Isbar chicken (Silverudd Blue) is a Swedish fowl breed. Hens are well-known for attractive blue/green eggs with purple speckles, while roosters are protectors. Despite their small size, these fighters will stand up to any predator prepared to endanger their flock.

Breeder Martin Silverudd created hardy and docile hens laying eggs throughout the year when kept in adequate conditions, including proper care and nutrition. Besides, these chickens with blue, splash, or black plumage can be lovely pets and supply you with up to five eggs weekly.

Isbar chicken (Silverudd Blue, Swedish Isbar, Svensk Grönvärpare, Blue Isbar, Silverudd Blå, Svensk Gronaggsvarpare)

Origin Sweden
Breed size Medium
Broodiness Low with individual exceptions
Rarity Rare
Climate tolerance Excellent cold and high heat tolerance
Care level Easy
Lifespan 5 to 10 years
Standard weight Rooster size – 5.5 to 8 pounds (2.5 – 3.6 kg)Hen size – 3.5 to 6 pounds (1.6 – 2.7 kg)
Feather color Splash, black, and blue
Skin color Yellow
Comb type Single
Leg color Yellow
Leg type Clean
Purpose Egg laying
Egg size Medium to large, 1.75 to 2.30 ounces (50 – 65 g)
Egg color Green, greenish blue, or moss green
Annual egg production 200 to 230 (up to 5 eggs weekly)
Sitter Typically, poor sitter with exceptions
Flying ability Limited
Temperament Friendly, gentle, lively, active, and docile
Beginner friendly Yes
Achieving full size 20 to 22 weeks
Start of egg production 5 to 7 months
  • $12 to $25 per day-old chick
  • $35 to $40 cockerel
  • $55 per pullet
  • $70 per laying hen

Isbar History

Isbar History
Image Credit: cs-tf

Martin Silverudd from Sweden created a few chicken breeds in the first half of the 20th century. Without modern technology, he managed to breed famous Millefleur-colored 55 Flowery chickens. Then came Smaaland, Molilja, Queen Silvia, and finally Isbar in the 1980s.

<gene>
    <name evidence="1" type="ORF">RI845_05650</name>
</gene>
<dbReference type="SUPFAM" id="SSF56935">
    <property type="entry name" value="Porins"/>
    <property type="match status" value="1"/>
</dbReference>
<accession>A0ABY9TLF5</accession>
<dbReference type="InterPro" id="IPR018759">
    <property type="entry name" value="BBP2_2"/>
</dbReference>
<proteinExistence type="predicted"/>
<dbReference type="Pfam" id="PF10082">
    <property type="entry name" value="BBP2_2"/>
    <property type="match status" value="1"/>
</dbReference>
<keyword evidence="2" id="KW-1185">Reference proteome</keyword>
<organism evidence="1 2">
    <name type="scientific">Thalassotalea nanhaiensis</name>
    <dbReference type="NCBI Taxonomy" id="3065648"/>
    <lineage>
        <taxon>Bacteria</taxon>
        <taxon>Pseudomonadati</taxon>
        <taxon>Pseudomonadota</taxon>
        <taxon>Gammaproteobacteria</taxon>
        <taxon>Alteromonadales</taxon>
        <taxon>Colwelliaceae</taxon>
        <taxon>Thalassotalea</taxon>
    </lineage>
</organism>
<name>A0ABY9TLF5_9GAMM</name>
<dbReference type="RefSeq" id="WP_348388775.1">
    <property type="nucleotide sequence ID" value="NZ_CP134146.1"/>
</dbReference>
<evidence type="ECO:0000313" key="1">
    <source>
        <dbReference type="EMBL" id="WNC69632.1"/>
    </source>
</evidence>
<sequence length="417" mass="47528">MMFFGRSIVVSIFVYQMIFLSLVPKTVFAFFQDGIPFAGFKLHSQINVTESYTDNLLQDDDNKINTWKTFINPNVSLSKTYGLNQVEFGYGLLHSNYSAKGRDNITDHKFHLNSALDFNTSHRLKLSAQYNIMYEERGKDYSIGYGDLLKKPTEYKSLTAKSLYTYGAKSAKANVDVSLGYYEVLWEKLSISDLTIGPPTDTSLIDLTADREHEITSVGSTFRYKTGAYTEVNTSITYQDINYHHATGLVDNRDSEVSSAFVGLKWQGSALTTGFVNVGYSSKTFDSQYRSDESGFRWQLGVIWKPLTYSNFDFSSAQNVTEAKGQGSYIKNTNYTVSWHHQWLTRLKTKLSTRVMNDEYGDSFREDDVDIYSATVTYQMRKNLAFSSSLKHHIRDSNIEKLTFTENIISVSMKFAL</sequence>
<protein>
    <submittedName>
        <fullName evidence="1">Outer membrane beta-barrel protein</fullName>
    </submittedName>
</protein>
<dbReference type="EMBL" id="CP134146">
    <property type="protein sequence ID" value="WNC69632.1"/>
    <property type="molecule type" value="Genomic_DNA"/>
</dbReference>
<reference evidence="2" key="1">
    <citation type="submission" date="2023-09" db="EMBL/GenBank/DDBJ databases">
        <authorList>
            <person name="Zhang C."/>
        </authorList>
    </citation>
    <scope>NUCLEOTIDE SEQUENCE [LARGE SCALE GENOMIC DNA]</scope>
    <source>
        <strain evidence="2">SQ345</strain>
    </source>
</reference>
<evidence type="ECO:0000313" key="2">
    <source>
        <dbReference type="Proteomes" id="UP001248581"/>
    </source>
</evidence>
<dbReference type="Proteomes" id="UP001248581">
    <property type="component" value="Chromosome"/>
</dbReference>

Unfortunately, he never finished the breeding process because of the sudden death, so this new breed has remained unstandardized. Many breeders tried to establish these chickens’ characteristics, but Silverudd didn’t leave any note about his goals and desired final traits.

Isbars in Sweden

All existing Isbar chickens are descendants of the leftover fowl from Silverudd’s flock. A few dedicated enthusiasts made a breed profile and saved them but haven’t established the standard traits yet.

It is known that Silverudd combined New Hampshire and Rhode Island Red chickens to get the new breed. Then, he added Cream Legbar for a blue egg trait and Australorps for blue plumage. He aimed to get hardy chickens with low maintenance requirements and excellent egg layer hens producing large and beautiful eggs.

Since 2016, the previous name Isbar was replaced by Silverudd Bla, honoring the breed creator. At the same time, it was a way to prevent confusion with the Isbar blue.

The working name that Silverudd initially used was Swedish Grönegggsvärpare, but it was too complicated for international breeders. Therefore, the new name was a convenient compromise.

Isbars in the US